Why would a delivery driver pee in a bottle, or shit in a bag? Amazon drivers have already answered the question: Speed is everything, one recently told Vice, saying they’re “pressured” to finish their routes by nightfall and a bathroom break is time they can’t afford to take. There is a cost to next-day shipping, and it looks like a water bottle full of piss; it feels like the physical distress of a warehouse worker who can’t take “time off task” to find a bathroom. That’s the truth behind Amazon’s famous arrow smile, the reality its $15 minimum wage is meant to disguise. Until Amazon can staff its warehouses with robots, or purchase self-driving cars for deliveries, it must force human beings to behave as much like automatons as possible. Human needs get in the way of next-day shipping.
Convenience is a perk of modern life and it is also a curse. Someone has to pay for speed, and it will either be the customer or the worker. Amazon, like most companies, decided to shift the cost to workers. Like Darryl Richardson, a pro-union Amazon worker in Bessemer, Alabama, they must weigh their need for a job against their need for a bathroom or a drink of water. They aren’t health-care workers, struggling to save lives from a deadly pandemic; they’re shipping toiletries and home goods. How badly do any of us need a pack of shaving gel tomorrow?
There are times, obviously, when convenience is not a luxury but a need. In the early days of the pandemic, I so feared what the virus could do to my compromised immune system that I relied on Amazon to ship me toiletry items. There didn’t seem to be a good way to balance my new limitations with my principles; I could and did send my fiancé to the store, but each trip carried its own risk. (Despite our caution we still got sick last March, with a respiratory illness that was either COVID or something we have been calling “super bronchitis.”) Now that I’m vaccinated, I rely on Amazon less, and now plan to avoid it as much as I can. But I don’t delude myself, either. My decision won’t prevent a driver from having to pee in a bottle — any more than the reduction of my carbon footprint will prevent the Earth from becoming an overheated hellscape. An individual decision can’t do much against a problem the size of the world.
Nobody can boycott capitalism. It’s more useful to ask a question: What do Amazon, and companies like it, ask us to accept in the name of convenience? Amazon offers cheap delivery fees in exchange for horrendous working conditions. At McDonald’s, it’s cheap fast food for low wages. Go to Kroger and the bargain is similar: cheap groceries for exploitation. The grocery chain closed Los Angeles–area stores rather than obey a local law requiring it to give hazard pay to workers. The services or goods they offer all make our days easier, maybe they even make our days possible. But we’re sacrificing something in return, namely a shared sense of responsibility to others.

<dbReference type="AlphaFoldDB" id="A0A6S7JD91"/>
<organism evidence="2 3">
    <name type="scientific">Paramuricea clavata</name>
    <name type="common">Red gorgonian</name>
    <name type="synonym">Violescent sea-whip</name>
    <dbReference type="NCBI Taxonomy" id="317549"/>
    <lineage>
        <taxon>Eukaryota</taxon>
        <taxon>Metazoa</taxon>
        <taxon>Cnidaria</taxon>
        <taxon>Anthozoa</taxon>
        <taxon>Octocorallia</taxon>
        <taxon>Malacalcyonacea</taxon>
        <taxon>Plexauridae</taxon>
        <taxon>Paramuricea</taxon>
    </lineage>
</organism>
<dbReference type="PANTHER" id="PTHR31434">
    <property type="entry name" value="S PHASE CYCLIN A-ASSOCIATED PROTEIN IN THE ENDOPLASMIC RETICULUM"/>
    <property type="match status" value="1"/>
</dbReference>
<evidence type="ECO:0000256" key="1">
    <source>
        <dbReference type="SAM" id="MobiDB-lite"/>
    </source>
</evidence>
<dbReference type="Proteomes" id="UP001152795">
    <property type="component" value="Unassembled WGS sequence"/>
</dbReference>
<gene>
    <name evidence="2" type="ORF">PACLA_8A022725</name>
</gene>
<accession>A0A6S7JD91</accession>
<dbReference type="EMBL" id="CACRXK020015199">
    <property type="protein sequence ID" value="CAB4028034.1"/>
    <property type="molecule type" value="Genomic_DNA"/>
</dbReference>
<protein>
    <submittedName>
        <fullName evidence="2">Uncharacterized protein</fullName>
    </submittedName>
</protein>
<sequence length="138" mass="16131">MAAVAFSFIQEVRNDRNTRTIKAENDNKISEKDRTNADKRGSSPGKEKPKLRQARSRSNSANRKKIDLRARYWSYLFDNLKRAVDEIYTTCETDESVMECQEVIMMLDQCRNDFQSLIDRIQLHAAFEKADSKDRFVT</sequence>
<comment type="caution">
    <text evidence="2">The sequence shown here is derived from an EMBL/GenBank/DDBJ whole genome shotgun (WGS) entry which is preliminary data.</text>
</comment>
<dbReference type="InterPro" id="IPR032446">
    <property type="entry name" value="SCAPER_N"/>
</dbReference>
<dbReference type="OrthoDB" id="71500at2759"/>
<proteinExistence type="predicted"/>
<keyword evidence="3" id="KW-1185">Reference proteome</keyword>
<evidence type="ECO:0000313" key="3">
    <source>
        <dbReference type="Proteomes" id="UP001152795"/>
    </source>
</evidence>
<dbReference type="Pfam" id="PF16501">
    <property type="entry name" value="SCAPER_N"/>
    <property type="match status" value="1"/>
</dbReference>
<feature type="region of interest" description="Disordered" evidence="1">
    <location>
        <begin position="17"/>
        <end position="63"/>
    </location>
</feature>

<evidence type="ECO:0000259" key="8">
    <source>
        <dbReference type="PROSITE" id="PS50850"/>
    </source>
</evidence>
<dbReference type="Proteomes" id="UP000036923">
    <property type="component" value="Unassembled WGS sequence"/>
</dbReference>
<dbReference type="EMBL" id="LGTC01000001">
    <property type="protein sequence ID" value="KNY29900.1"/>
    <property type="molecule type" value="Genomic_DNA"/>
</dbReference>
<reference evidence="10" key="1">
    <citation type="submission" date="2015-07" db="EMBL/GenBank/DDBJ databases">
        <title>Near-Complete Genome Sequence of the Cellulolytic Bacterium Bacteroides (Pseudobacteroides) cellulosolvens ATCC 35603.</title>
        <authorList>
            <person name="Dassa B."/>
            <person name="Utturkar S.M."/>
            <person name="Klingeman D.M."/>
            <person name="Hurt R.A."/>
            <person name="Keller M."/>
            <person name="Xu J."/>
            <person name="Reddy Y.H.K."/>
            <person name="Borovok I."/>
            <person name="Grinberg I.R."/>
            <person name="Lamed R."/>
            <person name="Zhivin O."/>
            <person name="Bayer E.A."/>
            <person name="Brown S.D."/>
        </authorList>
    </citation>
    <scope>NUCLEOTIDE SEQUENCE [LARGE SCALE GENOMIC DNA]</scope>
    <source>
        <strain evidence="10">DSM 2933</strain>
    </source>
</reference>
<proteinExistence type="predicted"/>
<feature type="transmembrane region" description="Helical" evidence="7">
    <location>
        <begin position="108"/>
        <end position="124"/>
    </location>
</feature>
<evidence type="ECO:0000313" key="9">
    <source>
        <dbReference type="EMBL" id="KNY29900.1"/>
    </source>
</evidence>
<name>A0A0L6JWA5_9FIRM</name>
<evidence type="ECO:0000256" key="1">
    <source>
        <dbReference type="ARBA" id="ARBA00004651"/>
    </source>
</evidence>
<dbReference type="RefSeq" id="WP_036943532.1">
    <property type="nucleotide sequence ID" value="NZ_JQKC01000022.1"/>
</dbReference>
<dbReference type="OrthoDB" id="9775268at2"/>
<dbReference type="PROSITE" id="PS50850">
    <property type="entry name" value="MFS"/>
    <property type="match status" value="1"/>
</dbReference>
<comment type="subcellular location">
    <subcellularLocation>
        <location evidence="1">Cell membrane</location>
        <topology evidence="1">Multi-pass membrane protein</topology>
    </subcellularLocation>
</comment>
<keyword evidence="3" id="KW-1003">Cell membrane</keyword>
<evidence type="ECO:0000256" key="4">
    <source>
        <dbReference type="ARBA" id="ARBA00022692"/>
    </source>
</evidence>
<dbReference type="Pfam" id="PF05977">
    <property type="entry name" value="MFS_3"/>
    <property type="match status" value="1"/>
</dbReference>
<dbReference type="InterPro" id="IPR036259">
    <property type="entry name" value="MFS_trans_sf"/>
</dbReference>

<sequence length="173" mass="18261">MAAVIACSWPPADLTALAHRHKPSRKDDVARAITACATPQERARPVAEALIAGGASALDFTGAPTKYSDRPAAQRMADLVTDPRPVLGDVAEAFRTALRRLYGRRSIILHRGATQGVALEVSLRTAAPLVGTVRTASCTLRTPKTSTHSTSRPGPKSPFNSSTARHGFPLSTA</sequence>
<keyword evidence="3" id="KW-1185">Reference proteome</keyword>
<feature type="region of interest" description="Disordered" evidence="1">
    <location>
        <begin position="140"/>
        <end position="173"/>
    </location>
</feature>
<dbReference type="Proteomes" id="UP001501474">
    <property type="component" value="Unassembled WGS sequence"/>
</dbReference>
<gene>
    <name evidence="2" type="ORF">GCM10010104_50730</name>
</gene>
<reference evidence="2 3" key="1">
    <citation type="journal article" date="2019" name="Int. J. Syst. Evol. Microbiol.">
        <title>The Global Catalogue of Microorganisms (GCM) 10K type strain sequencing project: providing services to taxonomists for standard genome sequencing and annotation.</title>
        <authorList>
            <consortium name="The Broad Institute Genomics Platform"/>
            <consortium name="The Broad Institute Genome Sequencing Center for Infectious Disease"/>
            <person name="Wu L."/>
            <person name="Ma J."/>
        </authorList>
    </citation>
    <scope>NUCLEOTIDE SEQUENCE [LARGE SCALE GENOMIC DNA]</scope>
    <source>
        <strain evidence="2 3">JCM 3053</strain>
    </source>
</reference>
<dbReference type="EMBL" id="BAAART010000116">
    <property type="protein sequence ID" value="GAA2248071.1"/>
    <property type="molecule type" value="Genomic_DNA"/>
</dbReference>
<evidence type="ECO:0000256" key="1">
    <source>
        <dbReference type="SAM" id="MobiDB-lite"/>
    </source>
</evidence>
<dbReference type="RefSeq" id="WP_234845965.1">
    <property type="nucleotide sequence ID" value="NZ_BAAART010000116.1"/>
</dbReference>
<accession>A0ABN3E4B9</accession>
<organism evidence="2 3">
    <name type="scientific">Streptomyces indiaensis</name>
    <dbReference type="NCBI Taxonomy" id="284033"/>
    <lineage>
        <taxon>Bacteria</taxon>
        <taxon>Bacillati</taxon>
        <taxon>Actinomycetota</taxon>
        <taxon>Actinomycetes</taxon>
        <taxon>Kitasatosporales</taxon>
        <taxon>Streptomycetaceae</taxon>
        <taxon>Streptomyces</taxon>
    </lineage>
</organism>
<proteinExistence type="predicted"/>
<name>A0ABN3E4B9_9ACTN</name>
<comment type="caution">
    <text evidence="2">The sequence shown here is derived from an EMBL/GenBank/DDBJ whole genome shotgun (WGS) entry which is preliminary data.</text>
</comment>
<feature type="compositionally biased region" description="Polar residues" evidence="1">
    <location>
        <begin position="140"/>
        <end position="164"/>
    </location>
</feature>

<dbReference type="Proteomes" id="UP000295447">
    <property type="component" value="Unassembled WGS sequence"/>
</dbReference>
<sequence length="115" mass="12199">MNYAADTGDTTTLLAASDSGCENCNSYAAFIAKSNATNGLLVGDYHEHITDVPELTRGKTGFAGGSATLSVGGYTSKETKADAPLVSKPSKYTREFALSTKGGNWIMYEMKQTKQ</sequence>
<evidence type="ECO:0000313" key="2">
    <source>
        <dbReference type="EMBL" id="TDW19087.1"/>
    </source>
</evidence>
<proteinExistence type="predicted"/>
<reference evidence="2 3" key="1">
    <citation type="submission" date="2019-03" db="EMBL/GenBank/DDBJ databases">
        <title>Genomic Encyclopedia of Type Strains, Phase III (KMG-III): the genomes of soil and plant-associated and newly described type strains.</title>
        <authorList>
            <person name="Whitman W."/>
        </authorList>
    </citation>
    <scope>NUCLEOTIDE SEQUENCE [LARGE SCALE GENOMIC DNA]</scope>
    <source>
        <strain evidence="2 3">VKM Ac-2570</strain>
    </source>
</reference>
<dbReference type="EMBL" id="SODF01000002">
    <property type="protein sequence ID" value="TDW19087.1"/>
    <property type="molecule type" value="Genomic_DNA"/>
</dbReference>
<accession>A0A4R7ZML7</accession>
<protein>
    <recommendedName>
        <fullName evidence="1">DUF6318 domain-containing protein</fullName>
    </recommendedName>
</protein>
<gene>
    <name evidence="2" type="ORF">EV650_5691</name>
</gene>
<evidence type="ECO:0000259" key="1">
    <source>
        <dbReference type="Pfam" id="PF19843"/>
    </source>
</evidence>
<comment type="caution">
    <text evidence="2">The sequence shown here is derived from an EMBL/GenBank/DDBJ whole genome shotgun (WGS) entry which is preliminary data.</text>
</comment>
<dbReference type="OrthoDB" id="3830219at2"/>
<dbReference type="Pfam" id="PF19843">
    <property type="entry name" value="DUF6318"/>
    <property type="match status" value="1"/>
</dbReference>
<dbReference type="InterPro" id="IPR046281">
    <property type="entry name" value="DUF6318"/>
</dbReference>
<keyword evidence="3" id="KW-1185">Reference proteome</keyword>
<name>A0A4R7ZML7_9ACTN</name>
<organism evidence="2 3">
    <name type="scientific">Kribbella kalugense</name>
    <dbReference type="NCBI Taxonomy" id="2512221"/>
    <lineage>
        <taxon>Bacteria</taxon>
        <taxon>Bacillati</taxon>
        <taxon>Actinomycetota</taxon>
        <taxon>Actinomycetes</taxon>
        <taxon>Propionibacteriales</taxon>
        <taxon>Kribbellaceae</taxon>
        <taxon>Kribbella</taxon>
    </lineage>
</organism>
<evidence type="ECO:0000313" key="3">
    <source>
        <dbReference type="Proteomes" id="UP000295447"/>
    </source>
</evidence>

The conditions reported by Amazon workers in the U.S. and across the world stain our collective conscience. The situation must be made as public as possible — invisibility is a form of power, it hides what must be uncovered. “Everyone needs to be made aware of the fact that Amazon drivers are forced to work in unconscionable conditions, and that the company will lie about this and cover it up,” Nathan Robinson recently wrote in Current Affairs, and this is true. But knowledge is only half of it. What do we do once we know?
If we decide, as we should, that we no longer wish to pay the secret moral cost of our Amazon delivery, then we have other choices to make. Humane conditions carry their own costs, as corporations themselves are only too pleased to point out. If a McDonald’s worker gets a union and $15 an hour, a Big Mac might cost a little more than $6.49 a meal. If Kroger keeps hazard pay for its frontline workers, maybe our groceries cost a little more, too. And our Amazon deliveries might slow down. Maybe Prime next-day shipping disappears. Maybe that pack of shaving gel shows up a day or two later than normal. Convenience isn’t much good to a destroyed planet or a destroyed human species.
Corporations can absorb the costs, too. Amazon posted its largest-ever annual profit during the pandemic. A billion-dollar company can afford a union, and more bathroom breaks for its staff. Jeff Bezos has a lot of cushion in his status as the world’s wealthiest man and he’ll be fine. The pandemic boosted profits for Kroger, too. The chain can afford to continue what it once called “Hero Pay” for its workers, without hiking grocery prices. As for McDonald’s, and other fast-food chains, they aren’t hurting either. In January, the burger chain reported a fourth-quarter profit of $5.31 billion. It too can afford a union, along with the $15 wage its workers have demanded. These corporations force workers into unbearable conditions because they can, not because they must.
A common struggle links Amazon consumer to Amazon worker. Some working conditions are more humane than others, but in the absence of a union, a welfare state that functions, or robust legal protections for workers, we are all vulnerable: to our bosses, to a national obsession with work as the only thing that stands between us and the abyss.
“Why is America so crazy?” the writer Emily Guendelsberger asked in her book, On the Clock. “It’s the inescapable chronic stress built into the way we work and live. It’s the insane idea that an honest day’s work means suppressing your humanity, dignity, family and other nonwork priorities in exchange for low wages that make home life constantly stressful, too.” A better world is possible. Achieving it requires more from corporations than consumers. But perhaps we can begin by understanding convenience for what it’s become — a way for abusive companies to lull us into complacency. There are worse fates than slower deliveries.